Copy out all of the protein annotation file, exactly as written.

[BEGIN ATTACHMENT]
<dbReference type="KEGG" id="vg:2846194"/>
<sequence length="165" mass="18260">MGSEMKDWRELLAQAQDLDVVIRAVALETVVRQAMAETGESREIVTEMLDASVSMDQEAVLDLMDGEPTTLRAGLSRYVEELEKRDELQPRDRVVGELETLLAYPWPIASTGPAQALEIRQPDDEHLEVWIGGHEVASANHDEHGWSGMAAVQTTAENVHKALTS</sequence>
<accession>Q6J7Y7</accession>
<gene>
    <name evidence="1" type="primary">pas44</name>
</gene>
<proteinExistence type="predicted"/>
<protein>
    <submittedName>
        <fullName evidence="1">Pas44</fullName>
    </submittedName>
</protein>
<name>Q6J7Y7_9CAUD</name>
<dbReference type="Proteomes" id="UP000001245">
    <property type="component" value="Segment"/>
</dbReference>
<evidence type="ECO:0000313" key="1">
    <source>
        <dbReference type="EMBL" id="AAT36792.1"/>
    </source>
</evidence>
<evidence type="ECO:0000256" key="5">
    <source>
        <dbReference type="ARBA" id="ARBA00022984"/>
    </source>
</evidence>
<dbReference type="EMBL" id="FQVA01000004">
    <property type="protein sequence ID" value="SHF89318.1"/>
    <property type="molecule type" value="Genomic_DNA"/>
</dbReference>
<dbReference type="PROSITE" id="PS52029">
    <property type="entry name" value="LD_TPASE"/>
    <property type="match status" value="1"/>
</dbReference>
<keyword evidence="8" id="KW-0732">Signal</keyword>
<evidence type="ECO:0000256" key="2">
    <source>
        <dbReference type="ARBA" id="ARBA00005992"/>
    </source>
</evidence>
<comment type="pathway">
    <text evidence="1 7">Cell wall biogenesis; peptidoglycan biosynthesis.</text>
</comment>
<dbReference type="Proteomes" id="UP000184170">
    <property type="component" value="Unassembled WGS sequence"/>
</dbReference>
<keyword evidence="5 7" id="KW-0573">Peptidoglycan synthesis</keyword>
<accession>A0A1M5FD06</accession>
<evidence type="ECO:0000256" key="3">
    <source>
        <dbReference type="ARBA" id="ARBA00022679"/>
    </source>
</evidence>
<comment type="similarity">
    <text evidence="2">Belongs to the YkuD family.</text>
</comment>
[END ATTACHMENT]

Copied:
<dbReference type="KEGG" id="vg:2846194"/>
<sequence length="165" mass="18260">MGSEMKDWRELLAQAQDLDVVIRAVALETVVRQAMAETGESREIVTEMLDASVSMDQEAVLDLMDGEPTTLRAGLSRYVEELEKRDELQPRDRVVGELETLLAYPWPIASTGPAQALEIRQPDDEHLEVWIGGHEVASANHDEHGWSGMAAVQTTAENVHKALTS</sequence>
<accession>Q6J7Y7</accession>
<gene>
    <name evidence="1" type="primary">pas44</name>
</gene>
<proteinExistence type="predicted"/>
<protein>
    <submittedName>
        <fullName evidence="1">Pas44</fullName>
    </submittedName>
</protein>
<name>Q6J7Y7_9CAUD</name>
<dbReference type="Proteomes" id="UP000001245">
    <property type="component" value="Segment"/>
</dbReference>
<evidence type="ECO:0000313" key="1">
    <source>
        <dbReference type="EMBL" id="AAT36792.1"/>
    </source>
</evidence>
<evidence type="ECO:0000256" key="5">
    <source>
        <dbReference type="ARBA" id="ARBA00022984"/>
    </source>
</evidence>
<dbReference type="EMBL" id="FQVA01000004">
    <property type="protein sequence ID" value="SHF89318.1"/>
    <property type="molecule type" value="Genomic_DNA"/>
</dbReference>
<dbReference type="PROSITE" id="PS52029">
    <property type="entry name" value="LD_TPASE"/>
    <property type="match status" value="1"/>
</dbReference>
<keyword evidence="8" id="KW-0732">Signal</keyword>
<evidence type="ECO:0000256" key="2">
    <source>
        <dbReference type="ARBA" id="ARBA00005992"/>
    </source>
</evidence>
<comment type="pathway">
    <text evidence="1 7">Cell wall biogenesis; peptidoglycan biosynthesis.</text>
</comment>
<dbReference type="Proteomes" id="UP000184170">
    <property type="component" value="Unassembled WGS sequence"/>
</dbReference>
<keyword evidence="5 7" id="KW-0573">Peptidoglycan synthesis</keyword>
<accession>A0A1M5FD06</accession>
<evidence type="ECO:0000256" key="3">
    <source>
        <dbReference type="ARBA" id="ARBA00022679"/>
    </source>
</evidence>
<comment type="similarity">
    <text evidence="2">Belongs to the YkuD family.</text>
</comment>